Aqua Regia


aqua regia is a 3:1 mixture of hydrochloric acid and nitric acid. It is a strong oxidizing mixture that dissolves many base metal sulfide minerals as well as gold and platinum. However, it is a partial leach that leaves an undigested silicate and alumina residue as well as refractory minerals such as garnet and spinel. It is possible to vary the sample size from less than 1g up to 20 to 50g depending on the target elements and their expected concentration. Sub-ppb detection limits are possible and base metal detection limits of low ppb are common.

Its digestion can result in the partial loss of volatile arsenic and antimony. Insoluble barium and lead sulfates can precipitate when sulfide is oxidized to sulfate. This is common since its a strong oxidizing agent.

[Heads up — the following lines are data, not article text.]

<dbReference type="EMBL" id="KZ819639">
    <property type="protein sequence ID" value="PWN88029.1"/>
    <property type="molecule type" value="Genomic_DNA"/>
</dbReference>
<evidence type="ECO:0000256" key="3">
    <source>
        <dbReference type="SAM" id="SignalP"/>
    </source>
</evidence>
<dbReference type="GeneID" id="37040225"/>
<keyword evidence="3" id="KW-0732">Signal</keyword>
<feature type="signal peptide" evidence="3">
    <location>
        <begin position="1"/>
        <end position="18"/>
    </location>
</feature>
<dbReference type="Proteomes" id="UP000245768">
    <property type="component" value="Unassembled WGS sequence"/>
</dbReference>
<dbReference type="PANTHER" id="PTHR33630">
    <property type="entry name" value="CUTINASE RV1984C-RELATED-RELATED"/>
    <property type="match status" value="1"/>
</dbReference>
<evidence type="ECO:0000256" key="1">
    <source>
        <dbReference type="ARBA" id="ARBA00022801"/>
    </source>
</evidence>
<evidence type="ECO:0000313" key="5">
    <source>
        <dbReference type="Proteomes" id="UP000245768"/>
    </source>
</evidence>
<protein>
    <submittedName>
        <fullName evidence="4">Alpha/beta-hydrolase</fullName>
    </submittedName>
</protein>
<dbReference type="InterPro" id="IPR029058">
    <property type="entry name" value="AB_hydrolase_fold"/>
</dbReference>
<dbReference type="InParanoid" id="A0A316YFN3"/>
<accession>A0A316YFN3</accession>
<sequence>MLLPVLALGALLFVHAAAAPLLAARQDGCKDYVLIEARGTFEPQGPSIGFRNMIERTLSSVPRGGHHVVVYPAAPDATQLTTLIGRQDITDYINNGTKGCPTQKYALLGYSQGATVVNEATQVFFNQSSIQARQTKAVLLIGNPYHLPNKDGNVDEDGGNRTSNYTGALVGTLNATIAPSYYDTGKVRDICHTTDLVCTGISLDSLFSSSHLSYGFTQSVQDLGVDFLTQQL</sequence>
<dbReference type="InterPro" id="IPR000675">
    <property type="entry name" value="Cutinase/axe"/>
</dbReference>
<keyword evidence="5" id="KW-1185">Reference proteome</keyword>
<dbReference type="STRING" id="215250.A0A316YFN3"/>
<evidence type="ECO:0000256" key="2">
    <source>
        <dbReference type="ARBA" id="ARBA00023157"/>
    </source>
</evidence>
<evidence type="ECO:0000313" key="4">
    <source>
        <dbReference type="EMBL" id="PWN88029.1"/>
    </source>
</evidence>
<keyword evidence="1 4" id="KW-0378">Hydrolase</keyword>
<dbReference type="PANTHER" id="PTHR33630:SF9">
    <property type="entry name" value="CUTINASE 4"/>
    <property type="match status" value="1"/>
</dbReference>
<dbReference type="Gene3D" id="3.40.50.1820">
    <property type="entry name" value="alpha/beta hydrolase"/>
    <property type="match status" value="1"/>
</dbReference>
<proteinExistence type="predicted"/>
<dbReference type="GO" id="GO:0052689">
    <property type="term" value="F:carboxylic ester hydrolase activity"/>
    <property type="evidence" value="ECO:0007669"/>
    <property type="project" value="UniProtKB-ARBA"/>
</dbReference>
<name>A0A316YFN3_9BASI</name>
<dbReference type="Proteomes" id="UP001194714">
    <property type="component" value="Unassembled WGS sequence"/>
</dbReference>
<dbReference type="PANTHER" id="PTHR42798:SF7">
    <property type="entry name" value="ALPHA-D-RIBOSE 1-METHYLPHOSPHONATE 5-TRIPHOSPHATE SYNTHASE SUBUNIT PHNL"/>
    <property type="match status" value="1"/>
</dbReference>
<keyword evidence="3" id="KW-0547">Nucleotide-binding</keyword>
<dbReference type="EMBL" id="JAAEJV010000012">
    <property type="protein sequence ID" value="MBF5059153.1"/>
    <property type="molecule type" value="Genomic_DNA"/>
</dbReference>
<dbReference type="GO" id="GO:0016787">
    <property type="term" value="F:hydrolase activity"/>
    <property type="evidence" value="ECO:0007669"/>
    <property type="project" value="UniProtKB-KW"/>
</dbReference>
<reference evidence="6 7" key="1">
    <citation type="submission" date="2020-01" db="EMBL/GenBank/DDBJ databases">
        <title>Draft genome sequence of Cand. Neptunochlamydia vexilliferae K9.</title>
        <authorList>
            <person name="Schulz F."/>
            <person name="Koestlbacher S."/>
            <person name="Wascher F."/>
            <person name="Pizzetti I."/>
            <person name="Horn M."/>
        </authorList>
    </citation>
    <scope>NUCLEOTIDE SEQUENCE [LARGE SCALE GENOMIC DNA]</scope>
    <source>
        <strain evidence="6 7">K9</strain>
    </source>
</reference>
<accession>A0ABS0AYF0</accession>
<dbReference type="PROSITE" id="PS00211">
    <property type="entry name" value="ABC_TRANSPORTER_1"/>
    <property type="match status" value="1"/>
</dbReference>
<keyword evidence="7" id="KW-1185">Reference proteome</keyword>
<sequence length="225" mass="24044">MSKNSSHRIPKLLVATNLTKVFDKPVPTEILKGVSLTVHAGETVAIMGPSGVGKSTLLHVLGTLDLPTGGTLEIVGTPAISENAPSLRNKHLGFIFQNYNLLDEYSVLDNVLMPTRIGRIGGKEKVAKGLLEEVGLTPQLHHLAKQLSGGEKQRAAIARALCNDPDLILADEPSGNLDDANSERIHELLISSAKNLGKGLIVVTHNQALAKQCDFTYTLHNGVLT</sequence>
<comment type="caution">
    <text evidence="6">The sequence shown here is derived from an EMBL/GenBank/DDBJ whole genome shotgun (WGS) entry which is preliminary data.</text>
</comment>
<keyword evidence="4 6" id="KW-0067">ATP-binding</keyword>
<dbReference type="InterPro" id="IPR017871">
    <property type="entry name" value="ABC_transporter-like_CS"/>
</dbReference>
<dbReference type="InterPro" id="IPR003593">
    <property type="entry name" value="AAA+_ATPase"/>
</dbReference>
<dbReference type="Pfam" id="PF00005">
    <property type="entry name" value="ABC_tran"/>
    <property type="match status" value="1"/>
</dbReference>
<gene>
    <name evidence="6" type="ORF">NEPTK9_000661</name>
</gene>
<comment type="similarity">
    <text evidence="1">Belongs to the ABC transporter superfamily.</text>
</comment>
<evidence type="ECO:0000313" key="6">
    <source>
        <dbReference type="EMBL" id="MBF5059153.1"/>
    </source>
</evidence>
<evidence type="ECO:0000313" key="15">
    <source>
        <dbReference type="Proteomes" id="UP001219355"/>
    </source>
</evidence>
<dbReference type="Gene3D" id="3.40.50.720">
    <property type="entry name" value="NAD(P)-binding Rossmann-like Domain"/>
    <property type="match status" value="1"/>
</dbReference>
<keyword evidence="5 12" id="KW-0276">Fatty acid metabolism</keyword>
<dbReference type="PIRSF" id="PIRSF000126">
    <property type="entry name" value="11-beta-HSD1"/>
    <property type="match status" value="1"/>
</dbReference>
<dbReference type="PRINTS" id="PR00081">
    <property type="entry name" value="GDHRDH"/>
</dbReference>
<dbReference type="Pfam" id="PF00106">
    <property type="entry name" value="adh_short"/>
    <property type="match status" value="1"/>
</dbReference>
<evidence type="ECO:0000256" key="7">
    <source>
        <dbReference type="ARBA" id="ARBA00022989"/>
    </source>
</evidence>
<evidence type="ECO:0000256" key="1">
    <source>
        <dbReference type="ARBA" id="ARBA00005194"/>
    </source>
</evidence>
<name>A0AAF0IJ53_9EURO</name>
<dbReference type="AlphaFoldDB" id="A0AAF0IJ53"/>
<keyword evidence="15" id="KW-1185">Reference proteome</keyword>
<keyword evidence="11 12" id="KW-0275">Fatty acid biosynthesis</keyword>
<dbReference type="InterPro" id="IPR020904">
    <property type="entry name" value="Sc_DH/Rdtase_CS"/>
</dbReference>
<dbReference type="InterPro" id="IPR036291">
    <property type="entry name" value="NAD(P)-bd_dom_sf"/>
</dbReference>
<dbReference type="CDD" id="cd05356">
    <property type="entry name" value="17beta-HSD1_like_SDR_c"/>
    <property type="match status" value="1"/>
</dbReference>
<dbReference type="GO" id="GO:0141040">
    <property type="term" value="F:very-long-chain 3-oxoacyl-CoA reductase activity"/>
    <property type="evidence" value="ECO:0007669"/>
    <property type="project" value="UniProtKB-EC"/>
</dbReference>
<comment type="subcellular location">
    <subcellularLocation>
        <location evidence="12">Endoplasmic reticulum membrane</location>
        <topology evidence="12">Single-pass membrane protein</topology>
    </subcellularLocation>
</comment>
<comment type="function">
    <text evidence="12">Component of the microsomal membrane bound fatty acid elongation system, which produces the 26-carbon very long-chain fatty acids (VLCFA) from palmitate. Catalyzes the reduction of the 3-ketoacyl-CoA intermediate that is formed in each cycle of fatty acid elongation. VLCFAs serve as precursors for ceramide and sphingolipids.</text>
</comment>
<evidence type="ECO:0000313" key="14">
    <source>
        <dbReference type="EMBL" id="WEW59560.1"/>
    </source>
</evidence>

Decomposition Of Aqua regia
Upon mixing of concentrated hydrochloric acid and concentrated nitric acid, chemical reactions occur. These reactions result in the volatile products nitrosyl chloride and chlorine as evidenced by the fuming nature and characteristic yellow color of aqua regia. As the volatile products escape from solution, the aqua regia loses its potency.

HNO3 (aq) + 3 HCl (aq) → NOCl (g) + Cl2 (g) + 2 H2O (l)

Nitrosyl chloride can further decompose into nitric oxide and chlorine. This dissociation is equilibrium-limited. Therefore, in addition to nitrosyl chloride and chlorine, the fumes over aqua regia contain nitric oxide.

2 NOCl (g) → 2 NO (g) + Cl2 (g
      Aqua regia is used in etching and in certain analytic procedures. It is also used in some laboratories to clean glassware of organic compounds and metal particles. In practice Aqua regia is often used as a solvent in  the processing of gold metal, and chemicals are often used as a gold refining.